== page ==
In any case, I want to preserve these articles for future reference.

A Few Words About Qtractor

Recording MIDI with Qtractor

Converting the Qtractor Session to Audio

Configuring the Qtractor Metronome

Configuring Qtractor Keyboard Shortcuts

Splitting a Clip in Qtractor

MIDI Editing in Qtractor

Qtractor Automation

Send Effects in Qtractor

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Posted in Tools

Hydrogen – Using MIDI Controllers

I’m interested in using buttons on a MIDI controller unit to select patterns in the Hydrogen drum machine software. The process turned out to be fairly straightforward.

First, I defined a row of nine buttons on my MIDI controller (a KORG nanoKONTROL). Each button uses the same MIDI controller number (I used 102). The control value for each button is different, starting with value 0 for the left button and then incrementing by one for each subsequent button, with the ninth button being value 8. The On and Off values must be the same for each button.

I then launched Hydrogen and routed my controller to Hydrogen’s MIDI input. In Hydrogen, I selected Tools > Preferences and then selected the Midi System tab.

hydrogen_midi-01

In the lower half of the Preferences dialog I set the Event drop-down to CC, the first Param. field to 102, and the Action drop-down to SELECT_NEXT_PATTERN_CC_ABSOLUT (that value is currently not documented). I left the second Param. field set to 0. I then clicked OK to close the Preferences dialog. (Note: I believe it’s possible to set the first two columns via MIDI Learn but I didn’t try that.)

Pushing the controller buttons then selected between the first nine patterns as expected. Since that went so well, I also defined buttons for stop/start and mute.

hydrogen_midi-02

Notes

The screen shots show Midi driver set to the default value ALSA. I may change this to JACK later if it makes sense to do so.

The screen shots also show Input set to None, which apparently means “whatever is connected to the input” as opposed to a specific input device.

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Posted in Instruments

AlsaModularSynth – Using MIDI Controllers

I’m interested in using MIDI controllers to control AlsaModularSynth (AMS) instruments. I found that setting up the controller bindings was easy.

First, I launched AMS with my desired instrument and connected my controller unit to the AMS MIDI input. I then selected View > Control Center… to open the Control Center window.

Tip: I found out later that it’s a good idea to temporarily check the Follow MIDI check box while binding the controls.

In the right pane, I selected the AMS control to be bound.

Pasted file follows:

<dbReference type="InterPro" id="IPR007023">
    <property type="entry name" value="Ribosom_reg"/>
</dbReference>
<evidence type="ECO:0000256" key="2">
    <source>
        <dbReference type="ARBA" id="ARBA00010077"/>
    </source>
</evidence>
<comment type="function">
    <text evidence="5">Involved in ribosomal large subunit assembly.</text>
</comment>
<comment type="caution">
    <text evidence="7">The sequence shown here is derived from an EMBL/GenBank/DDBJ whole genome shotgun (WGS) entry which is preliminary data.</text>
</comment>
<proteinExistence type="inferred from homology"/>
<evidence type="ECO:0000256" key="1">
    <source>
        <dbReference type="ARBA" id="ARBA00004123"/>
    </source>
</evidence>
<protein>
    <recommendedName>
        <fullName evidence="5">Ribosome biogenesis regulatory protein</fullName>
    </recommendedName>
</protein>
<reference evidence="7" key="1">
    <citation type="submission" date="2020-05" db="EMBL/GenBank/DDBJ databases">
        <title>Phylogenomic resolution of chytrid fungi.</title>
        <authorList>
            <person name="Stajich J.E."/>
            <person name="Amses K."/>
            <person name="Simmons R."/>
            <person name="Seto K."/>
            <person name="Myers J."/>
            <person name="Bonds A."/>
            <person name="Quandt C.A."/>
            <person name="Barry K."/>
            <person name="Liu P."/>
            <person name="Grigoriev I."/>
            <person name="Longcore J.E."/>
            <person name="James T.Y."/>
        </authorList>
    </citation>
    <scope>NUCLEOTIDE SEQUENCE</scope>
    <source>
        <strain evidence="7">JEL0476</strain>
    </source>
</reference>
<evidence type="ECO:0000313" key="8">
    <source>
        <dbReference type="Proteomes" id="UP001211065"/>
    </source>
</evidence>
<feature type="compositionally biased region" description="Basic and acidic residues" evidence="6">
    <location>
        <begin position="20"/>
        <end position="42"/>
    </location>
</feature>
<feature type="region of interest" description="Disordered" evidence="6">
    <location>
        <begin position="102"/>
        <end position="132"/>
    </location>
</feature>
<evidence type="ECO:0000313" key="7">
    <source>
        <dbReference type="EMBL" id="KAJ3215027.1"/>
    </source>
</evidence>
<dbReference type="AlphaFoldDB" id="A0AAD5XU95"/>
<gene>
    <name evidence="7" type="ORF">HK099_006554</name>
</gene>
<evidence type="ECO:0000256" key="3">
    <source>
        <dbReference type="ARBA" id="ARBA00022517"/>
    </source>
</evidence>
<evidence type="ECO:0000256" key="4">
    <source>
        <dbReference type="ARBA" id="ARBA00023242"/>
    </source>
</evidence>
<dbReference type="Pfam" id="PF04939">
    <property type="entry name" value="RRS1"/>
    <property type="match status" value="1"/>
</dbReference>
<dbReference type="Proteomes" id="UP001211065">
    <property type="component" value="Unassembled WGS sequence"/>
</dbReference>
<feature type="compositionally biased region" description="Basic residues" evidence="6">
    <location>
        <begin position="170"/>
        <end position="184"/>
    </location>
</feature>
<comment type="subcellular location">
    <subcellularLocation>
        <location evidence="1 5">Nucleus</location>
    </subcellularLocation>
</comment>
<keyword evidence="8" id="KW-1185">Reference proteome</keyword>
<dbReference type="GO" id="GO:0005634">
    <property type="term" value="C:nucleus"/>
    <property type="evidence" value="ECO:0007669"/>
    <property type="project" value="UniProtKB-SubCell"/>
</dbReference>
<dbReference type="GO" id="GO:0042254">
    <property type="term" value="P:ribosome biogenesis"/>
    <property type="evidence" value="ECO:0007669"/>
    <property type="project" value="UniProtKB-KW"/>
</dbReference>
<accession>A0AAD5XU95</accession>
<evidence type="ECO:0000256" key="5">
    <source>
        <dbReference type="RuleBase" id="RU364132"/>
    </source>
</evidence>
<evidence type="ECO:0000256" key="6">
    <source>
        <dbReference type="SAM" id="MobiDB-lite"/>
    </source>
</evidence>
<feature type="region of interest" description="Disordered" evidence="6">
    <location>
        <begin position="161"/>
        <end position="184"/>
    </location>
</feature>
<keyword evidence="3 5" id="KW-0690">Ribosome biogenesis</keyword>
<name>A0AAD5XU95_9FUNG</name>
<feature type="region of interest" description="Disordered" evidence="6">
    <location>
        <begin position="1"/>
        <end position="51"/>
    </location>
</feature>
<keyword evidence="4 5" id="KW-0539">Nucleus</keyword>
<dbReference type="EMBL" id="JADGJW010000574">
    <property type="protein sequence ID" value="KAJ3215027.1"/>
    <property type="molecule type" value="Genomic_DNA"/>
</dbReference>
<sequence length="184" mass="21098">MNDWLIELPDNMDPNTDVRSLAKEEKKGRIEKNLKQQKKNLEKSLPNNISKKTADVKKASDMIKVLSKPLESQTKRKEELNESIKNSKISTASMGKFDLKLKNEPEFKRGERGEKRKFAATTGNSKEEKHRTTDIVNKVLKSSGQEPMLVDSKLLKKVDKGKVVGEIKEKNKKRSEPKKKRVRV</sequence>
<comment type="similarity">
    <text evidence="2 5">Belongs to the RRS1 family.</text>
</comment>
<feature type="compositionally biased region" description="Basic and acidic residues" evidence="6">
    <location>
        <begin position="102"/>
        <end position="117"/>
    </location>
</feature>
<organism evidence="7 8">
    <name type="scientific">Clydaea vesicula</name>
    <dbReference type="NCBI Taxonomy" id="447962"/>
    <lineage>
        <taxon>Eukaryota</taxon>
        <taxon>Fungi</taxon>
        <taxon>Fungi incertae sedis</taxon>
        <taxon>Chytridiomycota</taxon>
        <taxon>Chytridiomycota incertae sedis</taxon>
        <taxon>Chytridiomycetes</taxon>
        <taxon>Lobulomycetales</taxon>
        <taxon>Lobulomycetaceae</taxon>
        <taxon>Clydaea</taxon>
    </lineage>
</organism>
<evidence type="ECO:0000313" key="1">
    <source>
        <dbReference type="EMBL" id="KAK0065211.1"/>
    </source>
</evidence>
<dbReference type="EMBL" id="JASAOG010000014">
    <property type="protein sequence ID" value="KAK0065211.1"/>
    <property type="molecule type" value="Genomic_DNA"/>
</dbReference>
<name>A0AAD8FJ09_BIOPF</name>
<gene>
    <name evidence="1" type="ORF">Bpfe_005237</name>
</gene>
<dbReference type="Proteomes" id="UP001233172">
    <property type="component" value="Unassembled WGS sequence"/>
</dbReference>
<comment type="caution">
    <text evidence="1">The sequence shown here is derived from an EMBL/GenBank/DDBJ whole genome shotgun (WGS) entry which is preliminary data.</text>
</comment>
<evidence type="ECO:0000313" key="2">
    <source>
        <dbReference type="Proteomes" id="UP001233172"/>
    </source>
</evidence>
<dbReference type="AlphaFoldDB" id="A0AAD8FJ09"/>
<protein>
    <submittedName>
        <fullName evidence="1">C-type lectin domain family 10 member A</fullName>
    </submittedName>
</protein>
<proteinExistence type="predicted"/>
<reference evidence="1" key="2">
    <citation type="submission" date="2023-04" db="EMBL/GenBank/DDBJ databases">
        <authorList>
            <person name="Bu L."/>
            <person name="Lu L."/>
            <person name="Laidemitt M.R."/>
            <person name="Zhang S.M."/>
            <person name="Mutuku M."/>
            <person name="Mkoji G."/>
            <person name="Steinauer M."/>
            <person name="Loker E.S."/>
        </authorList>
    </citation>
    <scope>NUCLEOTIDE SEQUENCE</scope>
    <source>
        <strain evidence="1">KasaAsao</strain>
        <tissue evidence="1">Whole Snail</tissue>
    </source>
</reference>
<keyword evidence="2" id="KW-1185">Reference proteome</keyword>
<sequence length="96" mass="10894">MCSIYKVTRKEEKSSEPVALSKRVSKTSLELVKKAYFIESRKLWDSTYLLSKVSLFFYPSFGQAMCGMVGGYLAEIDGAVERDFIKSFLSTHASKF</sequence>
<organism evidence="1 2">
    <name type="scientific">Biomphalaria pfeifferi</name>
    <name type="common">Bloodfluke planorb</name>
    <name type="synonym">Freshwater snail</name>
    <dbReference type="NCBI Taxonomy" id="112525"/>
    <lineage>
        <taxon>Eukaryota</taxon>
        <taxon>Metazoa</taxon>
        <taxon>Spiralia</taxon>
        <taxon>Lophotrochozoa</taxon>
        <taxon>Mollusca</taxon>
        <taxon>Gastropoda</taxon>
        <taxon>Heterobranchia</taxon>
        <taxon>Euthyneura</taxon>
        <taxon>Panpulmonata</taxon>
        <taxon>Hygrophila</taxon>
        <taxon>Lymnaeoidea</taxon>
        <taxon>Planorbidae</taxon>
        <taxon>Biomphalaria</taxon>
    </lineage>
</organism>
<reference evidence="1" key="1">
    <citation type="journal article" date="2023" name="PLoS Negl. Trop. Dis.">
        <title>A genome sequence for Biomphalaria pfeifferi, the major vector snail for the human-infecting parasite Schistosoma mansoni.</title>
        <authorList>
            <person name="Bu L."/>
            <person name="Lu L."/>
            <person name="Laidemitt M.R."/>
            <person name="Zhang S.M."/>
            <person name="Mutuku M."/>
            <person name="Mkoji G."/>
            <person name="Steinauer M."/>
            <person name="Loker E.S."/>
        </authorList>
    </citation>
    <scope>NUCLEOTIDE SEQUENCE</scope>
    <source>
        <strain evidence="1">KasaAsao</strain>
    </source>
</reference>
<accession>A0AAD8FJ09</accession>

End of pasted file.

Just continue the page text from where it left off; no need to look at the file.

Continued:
ams_bind-01

In this example, I selected Mixer 2 (ID 39), Volume 0.

I moved the desired control on my controller unit. The controller then appeared in the left pane.

ams_bind-02

I then selected the controller in the left pane. This would have been done automatically if I had checked Follow MIDI.

I then clicked the Bind button at the bottom of the Control Center window. The left pane indicated that the control was bound.

ams_bind-03

Notes

AMS allows a single control on the controller unit to affect multiple AMS controls. I find this very useful. For example, I mapped a single knob to an envelope’s Decay and Release controls.

The Toggle MIDI Sign button causes the controller values to be reversed. I created a VCO mix control by first mapping the levels of two VCOs to the same knob. For the first VCO I then clicked the Toggle MIDI Sign button. The knob now works as a “balance” control between the two VCOs.

I used the Set Min and/or Set Max buttons to limit the range of selected AMS controls. For example, if an AMS control has a range of 0 through 2, it can be limited to 0 through 1 by setting the current value to 1 and clicking Set Max.

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Posted in Instruments

mda ePiano (LV2 Version)

Back in the 20th century, plugins from Maxim Digital Audio (mda) were among the early VST plugins available for Windows. They have a reputation for being high quality with low CPU usage. Several years ago the source code for these plugins was released and David Robillard ported the mda plugins to LV2 format.

Most of the mda plugins are effects but there are also four instruments: DX10, JX10, Piano, and ePiano. I was interested in ePiano, so I installed package mda-lv2 from the Arch Linux AUR (https://aur.archlinux.org/packages/mda-lv2/). The package contains all of the mda plugins.